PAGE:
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Case Studies in Fracture Healing and Nonunions

  • Joseph BorrelliJr.
  • Brent L. Norris
Chapter
  • 74 Downloads

Abstract

Fracture healing is a complex biological and biomechanical process that depends upon a sequence of factors to take place in an often-forgotten about biomechanical environment. Generally, fracture healing proceeds in one of two ways. When fracture fragments are brought directly into contact with each other and stabilized in a manner that limits motion, healing generally takes place by primary/direct bone healing. Primary bone healing includes both contact and gap healing, and in these scenarios fracture healing generally does not include callus formation. Secondary/indirect fracture healing generally occurs when the biomechanical environment during healing allows some motion at the fracture site. Secondary bone healing, unlike primary bone healing, includes the development of a soft callus comprised mostly of cartilage, followed by ossification of this soft callus, and eventually complete fracture healing and remodeling. When fractures fail to heal in the expected time frame, they are considered to be a nonunion. The multiple clinical examples in this chapter highlight the relationship between the biomechanical environment provided by external and internal means of fracture stabilization and the type of fracture healing to be expected. This chapter also includes a description of these types of fracture healing as well as a couple of examples of the approach and treatment of fracture nonunion.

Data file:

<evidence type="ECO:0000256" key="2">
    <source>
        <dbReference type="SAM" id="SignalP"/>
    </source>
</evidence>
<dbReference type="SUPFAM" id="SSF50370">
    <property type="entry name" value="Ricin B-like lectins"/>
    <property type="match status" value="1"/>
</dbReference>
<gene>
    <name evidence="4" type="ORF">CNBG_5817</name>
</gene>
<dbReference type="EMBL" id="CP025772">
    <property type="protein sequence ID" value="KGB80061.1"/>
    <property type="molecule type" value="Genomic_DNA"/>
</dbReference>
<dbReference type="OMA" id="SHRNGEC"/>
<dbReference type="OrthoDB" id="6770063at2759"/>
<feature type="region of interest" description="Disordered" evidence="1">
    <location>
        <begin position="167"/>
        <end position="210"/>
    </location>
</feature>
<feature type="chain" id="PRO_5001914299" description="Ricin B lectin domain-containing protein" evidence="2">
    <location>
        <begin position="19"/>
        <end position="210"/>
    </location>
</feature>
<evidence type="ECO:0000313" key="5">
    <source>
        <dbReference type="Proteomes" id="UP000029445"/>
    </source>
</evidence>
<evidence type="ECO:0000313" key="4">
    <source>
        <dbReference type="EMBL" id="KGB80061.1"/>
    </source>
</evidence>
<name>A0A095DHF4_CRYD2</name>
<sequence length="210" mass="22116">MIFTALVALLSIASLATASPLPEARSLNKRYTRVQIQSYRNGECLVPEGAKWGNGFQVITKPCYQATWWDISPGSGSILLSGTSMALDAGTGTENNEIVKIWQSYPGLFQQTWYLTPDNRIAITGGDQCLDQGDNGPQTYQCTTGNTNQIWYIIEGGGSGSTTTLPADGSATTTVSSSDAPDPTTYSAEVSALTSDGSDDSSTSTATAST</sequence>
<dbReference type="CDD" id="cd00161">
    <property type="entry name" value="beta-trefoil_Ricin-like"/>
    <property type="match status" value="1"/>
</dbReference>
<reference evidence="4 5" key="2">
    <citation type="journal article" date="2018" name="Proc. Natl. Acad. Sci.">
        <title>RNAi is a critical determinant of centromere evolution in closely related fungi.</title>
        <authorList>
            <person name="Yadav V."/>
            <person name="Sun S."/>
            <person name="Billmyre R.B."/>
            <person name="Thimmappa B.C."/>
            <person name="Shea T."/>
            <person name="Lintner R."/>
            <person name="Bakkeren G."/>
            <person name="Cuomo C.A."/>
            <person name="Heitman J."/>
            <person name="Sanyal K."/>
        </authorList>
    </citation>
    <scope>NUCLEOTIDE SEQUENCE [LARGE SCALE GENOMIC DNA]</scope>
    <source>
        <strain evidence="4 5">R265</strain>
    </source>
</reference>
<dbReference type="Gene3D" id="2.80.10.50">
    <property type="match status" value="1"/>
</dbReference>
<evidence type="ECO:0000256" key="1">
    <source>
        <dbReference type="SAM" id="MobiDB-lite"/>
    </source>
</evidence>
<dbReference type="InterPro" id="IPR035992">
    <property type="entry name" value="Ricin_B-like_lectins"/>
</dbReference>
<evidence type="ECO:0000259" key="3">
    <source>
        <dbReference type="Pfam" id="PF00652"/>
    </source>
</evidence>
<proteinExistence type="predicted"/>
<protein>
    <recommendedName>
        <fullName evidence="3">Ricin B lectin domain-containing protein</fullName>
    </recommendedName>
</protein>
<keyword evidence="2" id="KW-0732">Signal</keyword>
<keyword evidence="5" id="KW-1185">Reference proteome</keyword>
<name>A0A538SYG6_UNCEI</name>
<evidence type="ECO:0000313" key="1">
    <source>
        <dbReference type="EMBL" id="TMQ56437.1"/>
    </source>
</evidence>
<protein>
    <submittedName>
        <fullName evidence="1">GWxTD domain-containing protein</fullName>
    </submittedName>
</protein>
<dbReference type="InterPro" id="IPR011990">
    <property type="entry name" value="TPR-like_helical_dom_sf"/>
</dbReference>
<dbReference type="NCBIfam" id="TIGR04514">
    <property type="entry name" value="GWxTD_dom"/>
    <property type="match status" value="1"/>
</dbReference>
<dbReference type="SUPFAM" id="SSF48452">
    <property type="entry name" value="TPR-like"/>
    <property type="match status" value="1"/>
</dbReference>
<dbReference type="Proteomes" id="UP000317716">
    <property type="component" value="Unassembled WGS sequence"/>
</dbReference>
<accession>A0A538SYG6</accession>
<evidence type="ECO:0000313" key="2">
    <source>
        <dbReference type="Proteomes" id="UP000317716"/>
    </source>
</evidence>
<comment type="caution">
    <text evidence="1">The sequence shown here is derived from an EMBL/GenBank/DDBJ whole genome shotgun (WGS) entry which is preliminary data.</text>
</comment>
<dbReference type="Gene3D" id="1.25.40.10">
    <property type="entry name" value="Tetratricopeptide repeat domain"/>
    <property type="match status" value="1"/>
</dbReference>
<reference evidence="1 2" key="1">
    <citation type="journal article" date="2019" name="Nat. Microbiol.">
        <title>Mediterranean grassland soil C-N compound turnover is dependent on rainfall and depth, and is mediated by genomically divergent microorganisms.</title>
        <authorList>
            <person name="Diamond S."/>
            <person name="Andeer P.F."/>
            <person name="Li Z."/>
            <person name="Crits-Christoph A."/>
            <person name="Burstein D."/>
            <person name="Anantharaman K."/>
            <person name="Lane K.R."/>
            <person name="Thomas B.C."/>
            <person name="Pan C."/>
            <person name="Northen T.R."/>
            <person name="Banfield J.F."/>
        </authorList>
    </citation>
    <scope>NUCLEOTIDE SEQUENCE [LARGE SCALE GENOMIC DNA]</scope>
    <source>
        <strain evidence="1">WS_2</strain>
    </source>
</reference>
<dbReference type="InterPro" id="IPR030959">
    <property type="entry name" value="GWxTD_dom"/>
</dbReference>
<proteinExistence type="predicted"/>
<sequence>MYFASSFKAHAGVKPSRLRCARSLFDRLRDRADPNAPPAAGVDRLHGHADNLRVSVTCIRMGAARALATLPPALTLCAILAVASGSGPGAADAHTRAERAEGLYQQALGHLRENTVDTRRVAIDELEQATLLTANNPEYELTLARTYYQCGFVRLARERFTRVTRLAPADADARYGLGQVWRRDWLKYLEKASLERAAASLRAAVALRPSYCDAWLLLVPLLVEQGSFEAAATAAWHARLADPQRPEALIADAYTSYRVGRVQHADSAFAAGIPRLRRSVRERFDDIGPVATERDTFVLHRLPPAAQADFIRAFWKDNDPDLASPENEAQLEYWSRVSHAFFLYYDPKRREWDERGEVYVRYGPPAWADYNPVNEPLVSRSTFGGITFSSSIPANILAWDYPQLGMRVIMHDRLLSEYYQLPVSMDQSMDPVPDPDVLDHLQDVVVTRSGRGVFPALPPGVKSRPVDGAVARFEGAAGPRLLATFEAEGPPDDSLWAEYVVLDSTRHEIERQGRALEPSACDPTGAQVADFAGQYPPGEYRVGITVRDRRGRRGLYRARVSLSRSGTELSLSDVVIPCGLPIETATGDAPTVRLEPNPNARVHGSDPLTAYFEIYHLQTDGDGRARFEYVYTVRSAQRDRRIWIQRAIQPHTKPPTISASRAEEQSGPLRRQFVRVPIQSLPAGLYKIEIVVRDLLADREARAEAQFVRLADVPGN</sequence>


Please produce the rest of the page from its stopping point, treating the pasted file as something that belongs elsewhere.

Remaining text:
Keywords

Primary/direct bone healing Secondary/indirect bone healing Nonunion Mesenchymal stem cells (MSC) Inflammation Callus Angiogenesis Fracture 

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Copyright information

© Springer Nature Switzerland AG 2020

Authors and Affiliations

  • Joseph BorrelliJr.
    • 1
    • 2
  • Brent L. Norris
    • 3
  1. 1.BayCare Health SystemLutzUSA
  2. 2.Department of Orthopedic Surgery and Sports Medicine, Morsani College of MedicineUniversity of South FloridaTampaUSA
  3. 3.Department of Orthopedic TraumaUniversity of OklahomaTulsaUSA

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